Yellowjackets: Yellowjackets (2003)
The Yellowjackets have always suffered from a misdirected association with smooth jazz, but the truth of the matter is that they have always had a stronger edge, with driving rhythms and virtuoso playing that set them apart from their peers. Recent efforts, including the live Mint Jam and their most recent studio release, Time Squared show a group that has developed a recognizable contemporary sound, with a more acoustic bent. With the reissue of their first album, Yellowjackets , it becomes obvious that the key ingredients were there all along.
Owing as much to the southern fried funk and gospel of the Crusaders as the more groove-oriented work of Weather Report, the mainstays of the group, keyboardist Russell Ferrante and bassist Jimmy Haslip, demonstrated frightening chops coupled with the restraint to know just when to use them, in addition to a fine sense of composition and orchestration. Original drummer Ricky Lawson brought in a strong funk ethic, in direct contrast to current drummer Marcus Baylor who, while perfectly capable of laying it down, has a stronger capacity for straight-ahead feels. Later versions of the band featured first Marc Russo and then Bob Mintzer on saxophones; the early Yellowjackets were guitar-centric, highlighting the talents of Robben Ford, one of the few guitarists who can challenge Larry Carlton in the area of blues-drenched fusion mixed with a strong traditional background.
Remastered recordings can only be as good as the original source tapes and, based on the sound of this reissue, the original tapes were very good indeed. The writing is a little shorter on memorable melody than later work, but the album still sounds remarkably contemporary; the use of synthesizers is, for the most part, subtle with an emphasis on keyboard sounds that have not become dated. Ferrante relies more on piano, delivering some fine solos, most notably on “Katie,” one of the four bonus demo tracks that sound no less finished than the original album, and the two versions of “Imperial Strut,” which demonstrate formidable left hand technique. Haslip, who later developed a distinctive fretless sound, is heard here mainly on fretted electric bass; as impressive as his technique is, it is never superfluous. And Ford is simply stunning. While he continues to demonstrate his abilities these days, it is in a more focused blues sense; on tracks like “Imperial Strut” and “Rush Hour,” his ability to meld styles is at its best.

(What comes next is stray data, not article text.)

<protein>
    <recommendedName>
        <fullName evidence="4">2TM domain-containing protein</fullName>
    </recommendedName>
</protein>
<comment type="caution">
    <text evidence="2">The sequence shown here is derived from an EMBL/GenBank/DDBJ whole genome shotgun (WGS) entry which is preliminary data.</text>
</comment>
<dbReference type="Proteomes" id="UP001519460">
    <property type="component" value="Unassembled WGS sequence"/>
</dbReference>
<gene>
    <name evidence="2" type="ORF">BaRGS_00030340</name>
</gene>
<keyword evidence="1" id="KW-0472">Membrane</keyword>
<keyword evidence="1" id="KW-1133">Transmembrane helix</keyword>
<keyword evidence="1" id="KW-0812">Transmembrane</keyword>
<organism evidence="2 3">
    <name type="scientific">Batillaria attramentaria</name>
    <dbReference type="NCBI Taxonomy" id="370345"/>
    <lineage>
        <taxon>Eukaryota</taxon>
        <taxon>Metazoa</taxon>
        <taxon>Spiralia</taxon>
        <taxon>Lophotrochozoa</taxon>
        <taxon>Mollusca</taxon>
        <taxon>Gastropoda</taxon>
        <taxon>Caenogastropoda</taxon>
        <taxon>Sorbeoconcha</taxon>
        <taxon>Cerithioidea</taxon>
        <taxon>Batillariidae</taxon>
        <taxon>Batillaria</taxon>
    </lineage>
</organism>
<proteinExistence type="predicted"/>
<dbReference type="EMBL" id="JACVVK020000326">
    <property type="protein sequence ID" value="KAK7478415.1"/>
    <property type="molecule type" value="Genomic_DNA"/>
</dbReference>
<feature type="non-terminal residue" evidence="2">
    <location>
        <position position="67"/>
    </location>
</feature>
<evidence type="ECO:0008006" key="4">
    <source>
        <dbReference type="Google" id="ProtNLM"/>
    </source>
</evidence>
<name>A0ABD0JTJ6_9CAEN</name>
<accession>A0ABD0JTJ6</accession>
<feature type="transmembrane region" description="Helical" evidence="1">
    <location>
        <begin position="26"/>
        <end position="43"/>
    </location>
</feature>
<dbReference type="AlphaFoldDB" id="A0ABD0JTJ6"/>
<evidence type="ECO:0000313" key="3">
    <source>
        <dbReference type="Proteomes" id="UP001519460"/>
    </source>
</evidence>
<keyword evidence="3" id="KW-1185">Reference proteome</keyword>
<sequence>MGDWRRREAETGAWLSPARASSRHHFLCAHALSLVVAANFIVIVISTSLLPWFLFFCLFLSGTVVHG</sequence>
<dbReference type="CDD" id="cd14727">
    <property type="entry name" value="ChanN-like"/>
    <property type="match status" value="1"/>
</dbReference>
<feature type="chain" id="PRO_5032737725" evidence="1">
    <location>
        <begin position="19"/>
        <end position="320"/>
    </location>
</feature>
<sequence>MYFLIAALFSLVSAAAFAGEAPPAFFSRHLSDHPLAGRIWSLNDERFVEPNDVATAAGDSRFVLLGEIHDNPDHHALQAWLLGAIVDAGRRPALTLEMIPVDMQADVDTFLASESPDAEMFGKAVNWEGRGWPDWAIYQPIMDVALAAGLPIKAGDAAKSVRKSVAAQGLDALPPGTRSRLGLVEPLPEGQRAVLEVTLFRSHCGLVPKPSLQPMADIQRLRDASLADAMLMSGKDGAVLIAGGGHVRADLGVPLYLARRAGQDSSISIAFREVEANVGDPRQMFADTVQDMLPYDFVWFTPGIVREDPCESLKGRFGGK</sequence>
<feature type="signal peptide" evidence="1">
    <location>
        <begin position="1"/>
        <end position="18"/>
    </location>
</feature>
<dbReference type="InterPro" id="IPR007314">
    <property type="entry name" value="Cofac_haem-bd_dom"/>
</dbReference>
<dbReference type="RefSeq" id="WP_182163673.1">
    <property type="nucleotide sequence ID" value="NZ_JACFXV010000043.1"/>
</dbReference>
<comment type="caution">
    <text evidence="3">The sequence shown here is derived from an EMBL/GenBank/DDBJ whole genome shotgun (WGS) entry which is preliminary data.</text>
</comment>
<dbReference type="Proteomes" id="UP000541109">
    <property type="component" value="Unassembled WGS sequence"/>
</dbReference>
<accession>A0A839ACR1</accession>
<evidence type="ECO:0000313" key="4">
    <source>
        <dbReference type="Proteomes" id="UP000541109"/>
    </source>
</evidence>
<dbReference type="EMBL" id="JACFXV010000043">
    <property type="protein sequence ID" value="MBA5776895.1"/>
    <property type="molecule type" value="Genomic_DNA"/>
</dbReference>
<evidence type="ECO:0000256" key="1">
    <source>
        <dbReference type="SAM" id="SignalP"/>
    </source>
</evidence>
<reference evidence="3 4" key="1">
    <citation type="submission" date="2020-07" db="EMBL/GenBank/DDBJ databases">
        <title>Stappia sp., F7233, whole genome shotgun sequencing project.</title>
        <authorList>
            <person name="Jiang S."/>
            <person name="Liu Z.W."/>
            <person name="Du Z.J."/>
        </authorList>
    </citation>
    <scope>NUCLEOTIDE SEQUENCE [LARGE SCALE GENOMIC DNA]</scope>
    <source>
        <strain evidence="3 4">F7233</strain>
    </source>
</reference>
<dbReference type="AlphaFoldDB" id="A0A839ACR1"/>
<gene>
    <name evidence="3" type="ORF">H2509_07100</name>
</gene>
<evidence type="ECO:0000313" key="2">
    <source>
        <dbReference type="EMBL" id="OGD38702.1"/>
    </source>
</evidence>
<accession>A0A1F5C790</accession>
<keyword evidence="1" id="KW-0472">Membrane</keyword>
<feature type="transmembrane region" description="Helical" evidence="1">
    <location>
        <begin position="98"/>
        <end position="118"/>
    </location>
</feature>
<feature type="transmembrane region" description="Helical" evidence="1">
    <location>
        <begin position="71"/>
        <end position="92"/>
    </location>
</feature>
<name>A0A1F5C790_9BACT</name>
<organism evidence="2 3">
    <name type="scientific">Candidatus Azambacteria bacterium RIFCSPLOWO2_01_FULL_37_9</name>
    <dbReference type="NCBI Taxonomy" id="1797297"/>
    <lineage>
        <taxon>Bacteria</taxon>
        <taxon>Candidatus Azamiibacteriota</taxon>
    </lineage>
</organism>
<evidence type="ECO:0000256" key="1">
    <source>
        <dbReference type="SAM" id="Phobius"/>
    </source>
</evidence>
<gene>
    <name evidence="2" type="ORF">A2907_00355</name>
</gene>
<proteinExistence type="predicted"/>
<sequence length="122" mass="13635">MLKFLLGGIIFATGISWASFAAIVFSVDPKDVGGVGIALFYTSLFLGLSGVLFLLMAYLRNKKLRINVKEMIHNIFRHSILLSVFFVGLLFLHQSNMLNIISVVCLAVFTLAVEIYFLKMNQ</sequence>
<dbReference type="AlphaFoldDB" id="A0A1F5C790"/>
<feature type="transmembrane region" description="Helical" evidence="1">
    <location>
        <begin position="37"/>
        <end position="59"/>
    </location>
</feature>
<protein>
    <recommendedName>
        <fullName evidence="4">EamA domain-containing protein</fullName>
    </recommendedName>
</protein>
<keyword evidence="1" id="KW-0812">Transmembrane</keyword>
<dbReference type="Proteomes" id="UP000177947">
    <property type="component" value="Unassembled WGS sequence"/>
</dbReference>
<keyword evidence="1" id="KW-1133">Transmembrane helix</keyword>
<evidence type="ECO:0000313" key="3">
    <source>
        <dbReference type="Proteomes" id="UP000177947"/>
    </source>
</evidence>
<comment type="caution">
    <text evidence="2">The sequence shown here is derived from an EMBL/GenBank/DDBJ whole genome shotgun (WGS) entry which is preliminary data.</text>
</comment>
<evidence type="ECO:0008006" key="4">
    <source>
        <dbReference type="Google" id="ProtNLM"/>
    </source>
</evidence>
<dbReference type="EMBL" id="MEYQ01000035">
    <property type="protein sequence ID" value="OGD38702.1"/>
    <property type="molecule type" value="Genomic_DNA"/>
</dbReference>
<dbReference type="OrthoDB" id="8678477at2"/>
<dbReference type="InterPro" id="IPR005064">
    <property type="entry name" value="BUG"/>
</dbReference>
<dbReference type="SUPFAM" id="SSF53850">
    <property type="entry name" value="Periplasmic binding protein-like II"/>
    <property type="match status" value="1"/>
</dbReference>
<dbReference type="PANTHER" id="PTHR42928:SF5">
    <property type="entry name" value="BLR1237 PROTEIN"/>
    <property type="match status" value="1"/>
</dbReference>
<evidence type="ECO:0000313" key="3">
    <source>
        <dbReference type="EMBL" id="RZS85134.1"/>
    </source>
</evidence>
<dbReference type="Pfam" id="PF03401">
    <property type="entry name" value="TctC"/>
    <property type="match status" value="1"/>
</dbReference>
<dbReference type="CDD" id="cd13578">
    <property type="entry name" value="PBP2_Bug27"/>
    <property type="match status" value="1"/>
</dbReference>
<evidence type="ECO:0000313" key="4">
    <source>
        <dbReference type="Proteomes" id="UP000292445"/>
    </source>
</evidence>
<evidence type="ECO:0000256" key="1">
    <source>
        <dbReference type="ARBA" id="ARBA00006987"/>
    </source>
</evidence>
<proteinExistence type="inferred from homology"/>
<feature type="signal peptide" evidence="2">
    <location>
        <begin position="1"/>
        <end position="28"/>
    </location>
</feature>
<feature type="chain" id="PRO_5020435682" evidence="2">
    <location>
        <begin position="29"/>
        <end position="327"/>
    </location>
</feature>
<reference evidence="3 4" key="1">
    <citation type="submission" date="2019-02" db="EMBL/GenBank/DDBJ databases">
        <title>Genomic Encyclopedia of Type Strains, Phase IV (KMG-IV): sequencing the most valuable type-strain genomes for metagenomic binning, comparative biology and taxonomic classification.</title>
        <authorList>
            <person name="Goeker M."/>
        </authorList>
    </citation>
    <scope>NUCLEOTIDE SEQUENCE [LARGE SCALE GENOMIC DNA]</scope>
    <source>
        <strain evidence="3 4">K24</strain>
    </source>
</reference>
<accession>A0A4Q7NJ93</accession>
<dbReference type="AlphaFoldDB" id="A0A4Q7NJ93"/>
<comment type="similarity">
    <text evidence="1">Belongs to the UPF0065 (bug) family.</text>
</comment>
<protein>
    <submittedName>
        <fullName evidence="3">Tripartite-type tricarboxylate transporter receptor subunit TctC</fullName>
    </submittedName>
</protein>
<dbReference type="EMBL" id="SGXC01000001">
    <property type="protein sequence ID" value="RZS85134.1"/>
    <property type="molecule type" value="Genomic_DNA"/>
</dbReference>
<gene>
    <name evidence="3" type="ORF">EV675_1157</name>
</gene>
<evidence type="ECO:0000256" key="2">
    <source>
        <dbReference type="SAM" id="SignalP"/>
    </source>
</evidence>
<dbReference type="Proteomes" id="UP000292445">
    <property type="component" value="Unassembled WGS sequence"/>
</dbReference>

The reissue of Yellowjackets is a surprisingly welcome event. It proves that it is possible to create accessible contemporary music with teeth; embrace virtuoso capabilities in a context that is also heavy on groove; and make music that is absolutely timeless. Yellowjackets sounds and feels as if it could have been recorded yesterday, and that’s about as good an accolade as one can offer an album released twenty-three years ago.
Track Listing: Matinee Idol; Imperial Strut; Sittin' In It; Rush Hour; The Hornet; Priscilla; It's Almost Gone; Imperial Strut (demo); Flat Tire (demo); Katie (demo); Blondie (demo).
Personnel: Russell Ferrante: keyboards; Jimmy Haslip: bass; Ricky Lawson: drums; Robben Ford: guitar; Lenny Castro: percussion; Paulhino da Costa: percussion; Bobby Lyle: acoustic piano (3); Roland Bautista" guitar (3); Larry Williams: tenor saxophone, flutes; Jerry Hey: trumpet, flugelhorn, flugelhorn solo (5); Ernie Watts: tenor saxophone (1); Bill Reichenbach: trombones, horn arrangements; Gary Herbig: tenor saxophone, flute; Kim Hutchcroft: tenor/baritone saxophones; Larry Williams: additional synthesizer programming, horn arrangements.